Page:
Middle East nightclub incidents provoke pair of suspicious license commissioners
The Middle East nightclub drew a warning from the interim police commissioner Wednesday despite being found not responsible last week for three recent incidents involving unruly patrons, apparent substance abuse and violence on the streets outside.
“We understand it’s a tough environment, a lot of people drinking and all that,” said Brent B. Larrabee, whose position also makes him one of three city license commissioners, to owners and managers of the Central Square restaurant and club complex. “But I don’t want to see your name come across my desk anymore. I mean that. That’s my statement to you.”
Police officers and people representing the Middle East crowded the tables in front of Larrabee and commission chairwoman Nicole Murati Ferrer (the third member, Fire Chief Gerald Reardon, was not present) to explain three incidents from within the past two months:
On Dec. 15, staff were suspected of over-serving an already drunken patron, who had to be taken to Cambridge Hospital when he collapsed, becoming “incoherent and unresponsive,” police said. The friend who accompanied him said he’d already downed three-quarters of a bottle of wine, but was served whisky at the Middle East’s bar at Massachusetts Avenue and Brookline Street – where police said they found the bartender “evasive” about whether the man had been his customer. Security staff, though, said they’d identified the man as being in another section of the club, and said he’d had been carried into the Corner Cafe only after experiencing a health problem.
The customer was seen dancing with his girlfriend in the upstairs club at 10 p.m., “having a good time, and didn’t seem intoxicated … He was fine at that point,” said the club’s security manager, Ashley Lord. “Twenty minutes later, he was just incoherent and couldn’t respond to anything. I remember his face. He was very pale, his eyes were obviously dilated and he couldn’t respond or talk at all.”
While Murati Ferrer said she couldn’t understand “why would someone lie about being served [alcohol] on the premises” – despite the obvious suggestion the customer could have been suffering from drug use – she acknowledged that it was “very clear based on the law that there was not sufficient evidence to find a violation.”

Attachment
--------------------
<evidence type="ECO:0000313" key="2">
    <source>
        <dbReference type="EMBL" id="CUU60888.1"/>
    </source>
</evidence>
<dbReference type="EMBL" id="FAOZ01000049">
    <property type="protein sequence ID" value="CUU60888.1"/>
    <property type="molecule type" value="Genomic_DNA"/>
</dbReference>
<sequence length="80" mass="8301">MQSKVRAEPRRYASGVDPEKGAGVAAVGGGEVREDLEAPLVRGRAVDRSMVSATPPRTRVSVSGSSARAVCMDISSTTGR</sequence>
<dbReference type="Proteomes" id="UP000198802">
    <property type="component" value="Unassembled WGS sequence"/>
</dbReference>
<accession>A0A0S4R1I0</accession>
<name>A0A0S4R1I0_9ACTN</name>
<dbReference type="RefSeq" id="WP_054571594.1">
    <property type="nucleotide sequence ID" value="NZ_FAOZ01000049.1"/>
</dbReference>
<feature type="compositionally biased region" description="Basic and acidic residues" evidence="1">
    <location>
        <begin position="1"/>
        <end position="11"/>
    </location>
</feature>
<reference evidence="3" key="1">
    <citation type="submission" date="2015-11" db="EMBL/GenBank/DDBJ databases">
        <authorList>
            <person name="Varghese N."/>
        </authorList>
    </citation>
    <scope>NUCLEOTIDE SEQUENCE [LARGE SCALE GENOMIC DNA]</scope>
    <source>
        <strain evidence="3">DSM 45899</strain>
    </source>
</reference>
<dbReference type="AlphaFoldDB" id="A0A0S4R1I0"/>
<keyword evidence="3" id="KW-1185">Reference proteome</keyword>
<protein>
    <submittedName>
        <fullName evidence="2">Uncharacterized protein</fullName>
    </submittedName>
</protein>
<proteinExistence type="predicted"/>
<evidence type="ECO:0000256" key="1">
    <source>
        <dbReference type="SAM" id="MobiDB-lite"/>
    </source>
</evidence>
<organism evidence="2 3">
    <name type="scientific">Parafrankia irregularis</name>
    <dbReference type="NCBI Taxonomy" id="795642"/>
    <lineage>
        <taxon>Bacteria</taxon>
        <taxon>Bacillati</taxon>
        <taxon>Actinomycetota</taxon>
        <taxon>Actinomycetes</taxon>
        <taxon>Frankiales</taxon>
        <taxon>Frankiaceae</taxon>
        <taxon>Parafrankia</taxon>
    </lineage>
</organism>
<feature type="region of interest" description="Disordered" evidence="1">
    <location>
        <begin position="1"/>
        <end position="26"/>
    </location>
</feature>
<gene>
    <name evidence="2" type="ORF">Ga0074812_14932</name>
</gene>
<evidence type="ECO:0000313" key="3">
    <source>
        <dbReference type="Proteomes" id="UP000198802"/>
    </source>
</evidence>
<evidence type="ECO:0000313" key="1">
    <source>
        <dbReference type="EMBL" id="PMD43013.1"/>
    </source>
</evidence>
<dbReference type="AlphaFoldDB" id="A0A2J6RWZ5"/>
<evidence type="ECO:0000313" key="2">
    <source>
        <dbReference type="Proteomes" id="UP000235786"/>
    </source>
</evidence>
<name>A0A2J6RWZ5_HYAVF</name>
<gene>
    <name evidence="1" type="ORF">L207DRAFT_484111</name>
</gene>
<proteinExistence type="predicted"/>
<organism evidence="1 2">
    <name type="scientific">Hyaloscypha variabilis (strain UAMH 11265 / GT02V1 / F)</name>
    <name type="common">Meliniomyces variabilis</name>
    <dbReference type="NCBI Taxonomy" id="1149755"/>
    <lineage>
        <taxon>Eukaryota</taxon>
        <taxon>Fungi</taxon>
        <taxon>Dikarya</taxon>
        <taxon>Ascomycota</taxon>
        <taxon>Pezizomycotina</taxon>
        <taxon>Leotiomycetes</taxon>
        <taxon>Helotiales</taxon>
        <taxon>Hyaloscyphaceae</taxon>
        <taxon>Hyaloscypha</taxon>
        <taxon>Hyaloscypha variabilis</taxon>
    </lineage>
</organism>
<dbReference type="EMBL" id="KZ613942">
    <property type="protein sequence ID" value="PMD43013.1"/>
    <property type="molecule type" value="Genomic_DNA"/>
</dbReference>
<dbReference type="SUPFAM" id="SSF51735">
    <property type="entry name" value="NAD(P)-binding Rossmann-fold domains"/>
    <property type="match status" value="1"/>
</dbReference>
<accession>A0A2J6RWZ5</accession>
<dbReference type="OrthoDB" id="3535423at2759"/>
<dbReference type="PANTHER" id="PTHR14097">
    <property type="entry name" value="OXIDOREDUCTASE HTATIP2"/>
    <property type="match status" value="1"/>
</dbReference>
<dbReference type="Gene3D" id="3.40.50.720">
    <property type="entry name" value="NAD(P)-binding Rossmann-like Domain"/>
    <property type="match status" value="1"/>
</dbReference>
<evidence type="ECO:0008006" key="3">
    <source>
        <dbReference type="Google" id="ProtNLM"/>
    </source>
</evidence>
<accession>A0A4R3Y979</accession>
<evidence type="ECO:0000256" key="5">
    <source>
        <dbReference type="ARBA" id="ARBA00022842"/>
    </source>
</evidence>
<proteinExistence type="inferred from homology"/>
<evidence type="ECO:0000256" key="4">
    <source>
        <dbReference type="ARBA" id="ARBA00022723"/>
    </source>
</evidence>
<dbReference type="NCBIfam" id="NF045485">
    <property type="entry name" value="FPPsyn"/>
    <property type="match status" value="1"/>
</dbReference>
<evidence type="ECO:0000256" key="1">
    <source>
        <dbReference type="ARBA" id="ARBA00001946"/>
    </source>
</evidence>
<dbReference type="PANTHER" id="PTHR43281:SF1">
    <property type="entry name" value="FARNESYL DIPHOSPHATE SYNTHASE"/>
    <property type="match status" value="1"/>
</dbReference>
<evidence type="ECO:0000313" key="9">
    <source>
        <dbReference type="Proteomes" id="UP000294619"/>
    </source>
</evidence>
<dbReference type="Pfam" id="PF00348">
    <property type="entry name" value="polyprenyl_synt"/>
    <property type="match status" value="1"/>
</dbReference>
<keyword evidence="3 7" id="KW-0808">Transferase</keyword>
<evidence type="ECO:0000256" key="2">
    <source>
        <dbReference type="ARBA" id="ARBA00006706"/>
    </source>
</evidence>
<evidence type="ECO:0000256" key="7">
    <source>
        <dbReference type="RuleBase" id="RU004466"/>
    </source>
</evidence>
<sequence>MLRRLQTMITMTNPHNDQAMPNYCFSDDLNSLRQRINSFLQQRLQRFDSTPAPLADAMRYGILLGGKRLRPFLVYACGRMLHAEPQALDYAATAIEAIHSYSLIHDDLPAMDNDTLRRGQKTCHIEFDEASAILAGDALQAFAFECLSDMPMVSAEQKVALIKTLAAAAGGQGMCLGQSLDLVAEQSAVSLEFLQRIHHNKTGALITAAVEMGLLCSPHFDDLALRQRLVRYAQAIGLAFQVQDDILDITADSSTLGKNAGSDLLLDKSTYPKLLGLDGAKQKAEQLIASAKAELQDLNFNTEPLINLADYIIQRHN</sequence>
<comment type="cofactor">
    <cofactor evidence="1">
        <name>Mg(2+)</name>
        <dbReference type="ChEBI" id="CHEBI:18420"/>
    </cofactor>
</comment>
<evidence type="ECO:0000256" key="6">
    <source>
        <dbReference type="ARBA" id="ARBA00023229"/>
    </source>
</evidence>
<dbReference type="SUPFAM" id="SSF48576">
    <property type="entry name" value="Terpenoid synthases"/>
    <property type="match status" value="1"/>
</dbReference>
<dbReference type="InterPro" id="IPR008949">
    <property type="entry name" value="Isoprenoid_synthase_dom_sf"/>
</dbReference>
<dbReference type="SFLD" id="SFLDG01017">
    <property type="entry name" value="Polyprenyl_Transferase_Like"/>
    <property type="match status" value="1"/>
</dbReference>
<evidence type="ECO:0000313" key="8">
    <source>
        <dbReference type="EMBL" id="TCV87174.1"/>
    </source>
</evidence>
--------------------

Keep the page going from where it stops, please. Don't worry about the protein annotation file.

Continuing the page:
On Jan. 8, a Haverhill man was stabbed in his back, shoulder and forearm after a fight that began with other customers inside the club – at what security described as a “mostly under-21 show” that was “very calm” – escalated into violence when they left. The wounds weren’t life-threatening, and the man was released from a hospital the next day. After confirming that customers had been patted down upon entering and no weapons had been found or confiscated, the license commissioners found no violation.
On Feb. 3, a customer said he’d been punched by a security staffer after asking to see video of an earlier incident involving a friend. But his description of the man who punched him did not match up with anyone working at the club that night, and the commissioners found no violation by the club.
“Wakeup call” or “Weird energy”
Club owners Joseph and Nabil Sater and their lawyer, Bernard Shadrawy, said they had acted on the request of the commission and made everyone on staff – about 60 people in all – get recertified on the training that helps prevent alcohol incidents, and were making additional improvements: hiring two to four more security staff, seeking city permission to add more outside lighting and meeting with police in hopes of ensuring more off-duty police officers could work security details at key times. They would also be doing more research into bands’ “prior engagements in order not to employ any bands that had serious incidents at other venues,” Shadrawy said.
Police could help with that, said Murati Ferrer, calling these incidents a “wakeup call” when combined with a number of people being pulled over on charges of driving under the influence saying they were coming from the Middle East.
“We would love to keep Central Square safe, and we’ve been keeping it safe for the past 40 years,” said Nabil Sater, noting the decades in which the clubs have been open without serious incident despite “maybe some weird energy in the air” underlying the recent problems.
Until its closing in July, the restaurant and Monroe a few steps away at 450 Massachusetts Ave. was identified as the source of troubles such as nonfatal shootings and massive street brawls. Monroe shut down after the License Commission, responding in late July to a series of violent incidents blamed largely on customers visiting from other cities, gave it a seven-day suspension and cut two crucial nightlife hours off the end of its business day.
On Wednesday, Larrabee – who arrived in January and is not in the running for a permanent placement as police commissioner – included visitors from out of town in his suspicions about the Middle East.
“We didn’t find any violations, but we have a lot of information here that your patrons and maybe some of your staff are involved in something. We think that goes right to the heart of what Nicole just said when she asked you who you were booking. You’re drawing some people that are maybe less than desirable,” Larrabee told the Middle East owners and managers.
“I’ve only been here five weeks, and that’s three violations that you’re alleged, right? That’s a lot,” he said.
“I’ve spent a lot of time at your restaurant. I don’t want to be there anymore,” Larrabee said.